This is, I hope, the last chapter in the water-heater debacle. Cue Ed McMahon: “How … hot … IS IT?”
Well, it’s like this: today, it’s apparently considered bad form to put any kind of actual numbers on the control knob. There’s a dot, and there’s the word “VACATION” about 180 degrees away from it. Nowhere will you find 180 actual Fahrenheit-approved degrees, which is too hot anyway. In the US, everybody says 120. The Canadians beg to differ:
To reduce the risk of burns from hot tap water, the temperature setting on the water heater can be turned down. But if the temperature is set too low, bacteria may begin to grow in the tank. Even at 60°C — the setting on most electric water heaters — an estimated 25% of all water heaters are contaminated by legionella bacteria.
Legionella bacteria tend to grow in the lower temperatures at the bottom of water heater; such bacteria can cause a form of pneumonia. The organism is generally transmitted when people inhale contaminated water droplets from whirlpool baths, showers or building air conditioning systems. In Québec, about 100 people a year are hospitalized for pneumonia caused by contaminated residential water heaters.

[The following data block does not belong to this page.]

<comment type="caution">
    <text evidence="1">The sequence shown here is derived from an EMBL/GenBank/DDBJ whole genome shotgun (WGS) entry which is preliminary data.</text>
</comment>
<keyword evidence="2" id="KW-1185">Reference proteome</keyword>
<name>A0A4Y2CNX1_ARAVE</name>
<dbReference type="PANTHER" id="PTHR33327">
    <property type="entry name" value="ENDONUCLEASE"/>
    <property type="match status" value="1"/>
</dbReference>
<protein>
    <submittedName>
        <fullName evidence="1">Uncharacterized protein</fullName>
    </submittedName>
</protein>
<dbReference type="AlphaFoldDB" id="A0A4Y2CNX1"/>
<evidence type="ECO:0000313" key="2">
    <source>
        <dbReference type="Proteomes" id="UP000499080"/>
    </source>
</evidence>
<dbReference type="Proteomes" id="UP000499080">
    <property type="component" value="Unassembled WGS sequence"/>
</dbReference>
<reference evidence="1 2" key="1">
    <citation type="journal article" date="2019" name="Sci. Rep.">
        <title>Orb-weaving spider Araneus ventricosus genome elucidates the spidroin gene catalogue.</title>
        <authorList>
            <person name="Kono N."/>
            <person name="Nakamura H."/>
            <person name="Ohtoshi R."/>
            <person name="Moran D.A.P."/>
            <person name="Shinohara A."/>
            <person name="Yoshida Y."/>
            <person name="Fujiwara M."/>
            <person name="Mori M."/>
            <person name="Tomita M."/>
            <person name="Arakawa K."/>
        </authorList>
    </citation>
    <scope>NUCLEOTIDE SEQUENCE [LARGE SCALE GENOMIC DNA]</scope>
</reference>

In light of the statistics, it is not advisable to lower the water heater temperature to, say, 49°C. This would not only reduce the hot water supply by some 20%, it would also put your household at risk of contracting pneumonia.
Forty-nine degrees Celsius is — guess what? — 120°F.
So I feel much better with my estimated 140°F (60°C) setting. Admittedly, this would be considered a seat-of-the-pants estimate if pants were involved, which they are not. My criterion, using my current single-knob shower, is this: “With the knob turned all the way up, does it seem like it’s almost too hot?” If so, the setting is correct. It reminds me somehow of P. J. O’Rourke’s advice on steak in an iron skillet: “As soon as you think the steak should cook just a little longer, stop cooking it.” This, of course, assumes the steak is as thick as the heel of a Bass Weejun.